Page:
For many years, particularly the period following 9/11, there has been an overabundance of misconceptions and misrepresentations of Muslim women in American television and film, which has had an enormous impact on the public mind. The negative stereotyping and homogenous outlook has led to a large cultural misunderstanding of Arabic and particularly Muslim women as many Westerners see such women as inferior to the Western defined norm by virtue of their “incomprehensible” difference. These false and exaggerated representations in the media have ultimately led to the oppression of this minority group. As stated in the 2006 documentary “Reel Bad Arabs: How Hollywood Vilifies a People”, “Washington and Hollywood spring from the same DNA”. It is no wonder that individuals in Western society hold the same misguided views on Muslim people that are so often portrayed in the media. It is with this post that I will highlight several examples of the stereotyping of Muslim people that is exhibited through television and film. For example in the television show “The Bachelor” and the film “Zero Dark Thirty”.
In Hollywood film and television today, Muslim women are often characterized in two extreme but very different manners. Muslim women are either portrayed as silenced victims or as sexually available and exotic beings. In both these extremes, victimhood and sexualization, the oppression is always at the hands of a man. The abundance of media images of Muslim women pleasing men, through submissiveness or through sexuality, is a constant reminder of the heteronormative society we live in. These forms of pleasure are never directed towards another woman nor are they self-satisfying, but these images always convey men in a powerful position receiving pleasure from the oppression of women, which ultimately represents a male privileged society.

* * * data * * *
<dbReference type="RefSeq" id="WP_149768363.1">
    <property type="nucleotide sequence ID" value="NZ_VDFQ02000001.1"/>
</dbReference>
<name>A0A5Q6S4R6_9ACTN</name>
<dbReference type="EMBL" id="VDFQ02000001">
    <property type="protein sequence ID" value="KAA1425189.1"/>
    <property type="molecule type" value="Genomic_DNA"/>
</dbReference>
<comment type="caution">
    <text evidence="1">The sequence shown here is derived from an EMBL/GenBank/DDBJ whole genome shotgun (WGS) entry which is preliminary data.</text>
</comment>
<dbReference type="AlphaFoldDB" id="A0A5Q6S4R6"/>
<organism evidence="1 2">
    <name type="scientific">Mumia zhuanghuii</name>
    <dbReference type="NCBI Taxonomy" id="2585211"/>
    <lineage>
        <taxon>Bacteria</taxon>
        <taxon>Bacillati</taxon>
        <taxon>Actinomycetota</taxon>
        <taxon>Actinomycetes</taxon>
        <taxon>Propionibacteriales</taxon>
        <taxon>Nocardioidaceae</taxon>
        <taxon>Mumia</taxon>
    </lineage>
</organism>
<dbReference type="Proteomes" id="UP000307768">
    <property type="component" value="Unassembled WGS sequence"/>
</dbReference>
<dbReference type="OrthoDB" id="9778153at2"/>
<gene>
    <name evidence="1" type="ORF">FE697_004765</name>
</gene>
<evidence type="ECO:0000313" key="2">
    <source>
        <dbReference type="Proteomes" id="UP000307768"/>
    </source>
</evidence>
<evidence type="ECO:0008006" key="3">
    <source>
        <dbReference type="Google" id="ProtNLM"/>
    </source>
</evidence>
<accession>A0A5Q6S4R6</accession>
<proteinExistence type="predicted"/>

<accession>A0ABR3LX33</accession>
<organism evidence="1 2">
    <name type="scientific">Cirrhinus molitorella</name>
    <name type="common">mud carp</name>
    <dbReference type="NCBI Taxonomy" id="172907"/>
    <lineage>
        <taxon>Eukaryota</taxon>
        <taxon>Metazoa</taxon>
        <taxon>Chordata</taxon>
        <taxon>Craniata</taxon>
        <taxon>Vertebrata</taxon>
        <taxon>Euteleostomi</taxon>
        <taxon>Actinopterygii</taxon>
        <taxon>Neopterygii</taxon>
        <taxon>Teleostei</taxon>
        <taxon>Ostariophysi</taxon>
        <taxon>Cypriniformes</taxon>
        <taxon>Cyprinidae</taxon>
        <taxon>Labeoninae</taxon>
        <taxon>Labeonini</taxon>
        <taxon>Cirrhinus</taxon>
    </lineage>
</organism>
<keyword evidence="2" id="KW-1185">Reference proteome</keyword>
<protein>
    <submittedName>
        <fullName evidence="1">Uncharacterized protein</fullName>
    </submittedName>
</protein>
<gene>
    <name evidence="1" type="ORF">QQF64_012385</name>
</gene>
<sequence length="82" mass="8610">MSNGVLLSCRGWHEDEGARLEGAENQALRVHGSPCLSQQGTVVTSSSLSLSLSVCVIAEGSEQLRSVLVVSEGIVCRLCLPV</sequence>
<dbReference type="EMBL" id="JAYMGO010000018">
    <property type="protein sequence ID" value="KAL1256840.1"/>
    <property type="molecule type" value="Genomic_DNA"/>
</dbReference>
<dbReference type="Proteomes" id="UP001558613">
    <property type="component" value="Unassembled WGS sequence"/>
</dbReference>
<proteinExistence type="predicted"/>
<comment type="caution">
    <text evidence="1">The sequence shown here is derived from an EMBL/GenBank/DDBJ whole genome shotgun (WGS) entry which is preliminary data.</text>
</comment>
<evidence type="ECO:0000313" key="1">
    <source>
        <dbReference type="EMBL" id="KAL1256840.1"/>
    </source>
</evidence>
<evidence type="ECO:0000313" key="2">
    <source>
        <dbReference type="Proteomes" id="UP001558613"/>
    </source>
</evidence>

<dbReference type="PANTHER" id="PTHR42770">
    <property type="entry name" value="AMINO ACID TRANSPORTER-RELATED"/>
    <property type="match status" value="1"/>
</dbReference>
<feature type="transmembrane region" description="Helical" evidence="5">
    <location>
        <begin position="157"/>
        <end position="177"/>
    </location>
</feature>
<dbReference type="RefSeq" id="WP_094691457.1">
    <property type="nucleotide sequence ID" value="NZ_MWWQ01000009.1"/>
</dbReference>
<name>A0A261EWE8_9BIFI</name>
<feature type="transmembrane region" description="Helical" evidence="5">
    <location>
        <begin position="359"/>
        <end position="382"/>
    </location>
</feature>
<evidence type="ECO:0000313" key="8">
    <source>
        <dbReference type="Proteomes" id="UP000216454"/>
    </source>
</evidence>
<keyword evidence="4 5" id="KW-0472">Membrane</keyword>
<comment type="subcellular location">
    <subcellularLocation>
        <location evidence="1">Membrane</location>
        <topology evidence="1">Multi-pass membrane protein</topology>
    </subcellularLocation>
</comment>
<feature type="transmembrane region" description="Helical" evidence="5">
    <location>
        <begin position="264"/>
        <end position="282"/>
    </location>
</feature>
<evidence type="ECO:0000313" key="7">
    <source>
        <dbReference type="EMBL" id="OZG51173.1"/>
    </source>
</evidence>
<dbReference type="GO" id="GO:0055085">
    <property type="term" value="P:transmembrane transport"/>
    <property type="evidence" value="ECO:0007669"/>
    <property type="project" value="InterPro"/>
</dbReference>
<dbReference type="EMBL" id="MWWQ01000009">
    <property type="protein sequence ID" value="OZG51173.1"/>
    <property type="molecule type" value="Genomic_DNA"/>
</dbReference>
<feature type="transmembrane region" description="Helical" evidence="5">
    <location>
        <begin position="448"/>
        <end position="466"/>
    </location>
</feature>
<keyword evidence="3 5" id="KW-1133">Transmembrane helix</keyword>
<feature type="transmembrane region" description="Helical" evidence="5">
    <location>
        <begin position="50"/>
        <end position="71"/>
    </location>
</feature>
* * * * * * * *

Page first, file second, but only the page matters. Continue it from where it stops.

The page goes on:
With respect to Muslim women who are depicted as passive victims of masculine dominance, this victimization is often demonstrated in the media through images of cloaked women submissively following a dominant male figure, often for example, images of women shuffling in the background are seen. Moreover, in many movies it is not uncommon to see women covered in black from head to toe, appearing as unattractive and enslaved beings to men. They shuffle behind abusive and dominant “terrorist” men following their every command while not muttering a word. This for example is prevalent in the movie “Zero Dark Thirty”. While I searched the Internet to find a clip or an image to demonstrate the portrayal of Muslim women in this movie, I came up empty handed. After further research, here is why: The movie, lasting over two hours, takes place in many different Middle Eastern cities in the Islamic republic, yet Muslim women are only shown in 13 scenes, most of such scenes taking place at Osama Bin Laden’s compound during the American attack. Not one of the Muslim women shown in this movie had single scripted line (the only noises that the women made were screams or crying), thus emphasizing the stereotypical silenced submissive figure. Furthermore, these women are depicted as the “belongings” of terrorist men in the movie. The only discussion of Muslim women is when a CIA officer notes that Muslim women must live with their husbands and are never found independently living in a home (which can explain why most of the women were seen in Bin Laden’s compound). This comment reiterates the Westernized view that Muslim women are the possession of men, and are oppressed by Islam. In other scenes of the busy downtown streets, occasionally several women in burqas can be spotted in the background, but even this is seldom (I think it is important to note that in present day Pakistan, where several of the scenes took place, many women in fact do not wear any head coverings). Moreover, not only are the Muslim women in this film displayed as the victims of Muslim men, but also are vilified and made inferior in comparison to the “heroic” upper-class white American men. To conclude, non-Muslim people frequently mention veils as evidence of the oppression of Muslim women, and when media outlets such as the film “Zero Dark Thirty” only portray these oppressed images, it is no wonder that non-Muslim people develop such false notions. Not only do these images narrow the Western understanding of Muslim women, but they also create cultural barriers for Muslim women in reality, as they are unfairly judge based on these false representations.